Just like always the game is most fun when you are playing with a bunch of people that just want to have a good time, and forgive the multitude of mistakes made by the GM.

Is Warhammer 40,000 fun?


My friend Todd Fadden got me in to a little game called Warhammer 40,000 (or 40k), and by little I mean huge.  It is a miniatures game, meaning you buy little bits of plastic or metal, and then glue them together, and then paint them, and then you have to develop a strategy, and then after all that, you get to play a game for about an hour and a half.  It is also a ton of fun.

There are a ton of different factions to choose from.  You can be space bugs, space orcs, space marines, space elves, and tons more, those aren’t the official names of the groups but they are easier to understand.  I have been building a group based of the space marines called the Space Wolves, and if I was good at the painting, they would look like this:


Maybe if you are nice I will take a picture of my guys for you someday.

As with all geeky games, Warhammer 40k has very complex rules and every faction has its own subset of the rules, but what it comes down to is that you compare spread sheets and roll a bunch of dice, and argue about whether the units have line of sight or not.  It is very fun.

Now for the not so good part.  The maker of this game, Games Workshop, has started jacking the prices of the miniatures, and they weren’t cheep to begin with, so the only affordable venue is to buy them off EBay, but that can get frustrating if people aren’t selling what you want, or someone else snakes your units (in my case probably guys ridding giant wolves) out from under you, and then once you get them you have to paint them, so it requires a ton of time.

But all that being true, the game is fun, and it possibly one of the geekiest games in this word.  Now, if you will excuse me, I have to check on some EBay bids.

Second Run in Shadowrun!


The boys and I got together for another shot at the Table Top RPG Shadowrun.  The good news is that we are getting better at it; the bad news is there is still a lot to learn.  As we play we are still digging through the rule books quit a bit, but I think we are finally getting the hang of things.  As the GM (Game Master) it is my job to know the rules backward and forward but I seem to lack the ability to keep everything straight.

Shadowrun has so many ways to solve issues due to the verity of skills the players can have, half of the GMs job is just to roll with the punches, and work with the ideas that your players are throwing at you, and not punishing them for their creativity.  Thankfully Daniel, Andy, and Shawn always kept me on my toes and are forgiving of my errors.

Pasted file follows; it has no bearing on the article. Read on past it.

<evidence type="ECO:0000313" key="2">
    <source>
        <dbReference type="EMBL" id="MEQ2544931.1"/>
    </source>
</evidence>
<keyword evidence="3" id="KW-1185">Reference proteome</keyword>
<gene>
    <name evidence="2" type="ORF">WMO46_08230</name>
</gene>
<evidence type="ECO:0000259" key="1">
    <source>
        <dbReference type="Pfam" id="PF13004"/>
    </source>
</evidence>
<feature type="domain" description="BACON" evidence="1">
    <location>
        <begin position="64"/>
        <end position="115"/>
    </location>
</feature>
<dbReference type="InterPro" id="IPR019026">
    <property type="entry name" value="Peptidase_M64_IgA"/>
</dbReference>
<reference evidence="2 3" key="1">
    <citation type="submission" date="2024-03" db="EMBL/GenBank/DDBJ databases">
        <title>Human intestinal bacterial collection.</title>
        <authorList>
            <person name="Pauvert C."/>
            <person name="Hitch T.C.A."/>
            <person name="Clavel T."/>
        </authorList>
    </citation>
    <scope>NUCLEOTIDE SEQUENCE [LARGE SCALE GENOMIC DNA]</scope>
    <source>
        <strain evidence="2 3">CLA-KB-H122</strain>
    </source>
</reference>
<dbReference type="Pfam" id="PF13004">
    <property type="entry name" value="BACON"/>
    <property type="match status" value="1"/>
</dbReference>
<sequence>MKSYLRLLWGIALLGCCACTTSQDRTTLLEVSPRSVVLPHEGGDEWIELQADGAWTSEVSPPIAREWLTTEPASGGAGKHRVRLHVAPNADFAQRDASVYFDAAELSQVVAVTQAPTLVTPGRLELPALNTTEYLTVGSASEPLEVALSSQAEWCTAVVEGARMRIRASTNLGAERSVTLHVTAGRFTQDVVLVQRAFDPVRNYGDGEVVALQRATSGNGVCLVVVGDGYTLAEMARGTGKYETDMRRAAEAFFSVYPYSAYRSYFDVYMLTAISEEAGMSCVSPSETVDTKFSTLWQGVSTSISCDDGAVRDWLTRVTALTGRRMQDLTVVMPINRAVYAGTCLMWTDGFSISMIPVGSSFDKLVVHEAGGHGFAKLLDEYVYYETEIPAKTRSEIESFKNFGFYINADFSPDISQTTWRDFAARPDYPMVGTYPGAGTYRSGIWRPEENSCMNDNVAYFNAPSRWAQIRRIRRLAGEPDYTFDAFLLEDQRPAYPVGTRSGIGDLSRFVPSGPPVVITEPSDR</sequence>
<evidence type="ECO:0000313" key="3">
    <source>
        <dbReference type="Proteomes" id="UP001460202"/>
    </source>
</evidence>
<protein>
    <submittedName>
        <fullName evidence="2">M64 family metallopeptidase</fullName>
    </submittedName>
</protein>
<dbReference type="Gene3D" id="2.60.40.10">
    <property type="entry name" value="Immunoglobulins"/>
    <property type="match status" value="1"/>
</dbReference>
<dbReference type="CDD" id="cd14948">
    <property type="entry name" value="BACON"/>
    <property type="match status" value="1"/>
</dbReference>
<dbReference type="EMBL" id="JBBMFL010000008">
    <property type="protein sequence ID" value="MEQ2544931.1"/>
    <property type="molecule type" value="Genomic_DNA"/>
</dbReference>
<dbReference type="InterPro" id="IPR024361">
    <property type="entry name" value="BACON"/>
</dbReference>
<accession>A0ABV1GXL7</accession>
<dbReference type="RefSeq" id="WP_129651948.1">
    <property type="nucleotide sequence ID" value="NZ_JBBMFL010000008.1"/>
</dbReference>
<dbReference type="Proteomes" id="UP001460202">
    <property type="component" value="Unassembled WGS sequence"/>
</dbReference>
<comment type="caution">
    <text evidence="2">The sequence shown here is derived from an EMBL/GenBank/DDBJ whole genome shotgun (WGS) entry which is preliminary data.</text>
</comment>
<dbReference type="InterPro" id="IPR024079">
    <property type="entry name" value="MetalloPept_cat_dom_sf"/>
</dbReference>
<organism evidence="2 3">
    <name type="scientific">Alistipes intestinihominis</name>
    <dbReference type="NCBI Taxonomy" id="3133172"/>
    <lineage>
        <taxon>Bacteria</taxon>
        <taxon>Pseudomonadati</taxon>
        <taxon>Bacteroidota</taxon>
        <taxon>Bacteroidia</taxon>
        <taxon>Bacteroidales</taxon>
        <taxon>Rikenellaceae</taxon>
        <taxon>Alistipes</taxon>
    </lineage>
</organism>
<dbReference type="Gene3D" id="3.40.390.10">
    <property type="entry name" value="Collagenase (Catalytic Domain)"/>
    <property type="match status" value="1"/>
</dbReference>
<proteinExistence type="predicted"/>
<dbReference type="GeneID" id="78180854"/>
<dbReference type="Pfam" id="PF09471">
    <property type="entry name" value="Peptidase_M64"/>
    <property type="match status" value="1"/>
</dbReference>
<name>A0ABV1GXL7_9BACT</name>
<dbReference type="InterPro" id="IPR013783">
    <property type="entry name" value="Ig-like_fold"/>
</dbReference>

I do want to give a shoot out to the store DriveThruPRG.  They have some great tools and campaigns that make running any table top game, let alone Shadowrun, much easier.  I got my campaign On the Run there and it really helped having pre-made NPCs (non player characters) and bad guys ready to go.

If you have never played a table top RPG you should give it a shot.  They are a lot of fun, and it is a great way to hang out with your friends, provided they have an active imagination.

First Run in Shadowrun!


A few of my buddies, Andy, Shawn, Daniel, and I, got together to play the table-top RPG Shadowrun.  For those that don’t know what a table-top RPG is, think D&D or geeks; actually both.  So pretty much it is a bunch guys getting together, rolling dice, checking off spreadsheets, and following/creating a story with characters that they have created for this game.  If your thinking that sounds awesome, it was.  If your thinking, wow nerd overload, then this probably isn’t for you.

Shadowrun takes place in the near future, but the twist is that at the end of the Mayan calender that magic as released in to the world, so now it is full of, Elves, Dwarves, and what-have-you.  Also the future is now run by Mega Corporations that use governments as their pawns (so that part is pretty spot on), and ‘Runners’ are their mercenaries that carry out missions for them. So we as the players take the roles of these runners.

Shadowrun was a little daunting at first, due to the sheer amount of customization you can do with your character.  Every gun, item of clothing, in game knowledge, skills, and pretty much everything else can be tweaked, but once I got the basic stats down it became a little easier.  We also took awhile just to figure out how to play the game, like hit an opponent, and how much damage you do and or take, and since the rule book is 348 pages long, you can see why it took awhile to get it all down. To be fair to the book, there are a lot of examples and short stories in it, so it is not all rules.

But once it got going it was a lot of fun, and like most of these games the reason for that is mostly due to the company you are with.  Having a good time will pizza and pop, and little trash talking.  I hope we get to play again soon.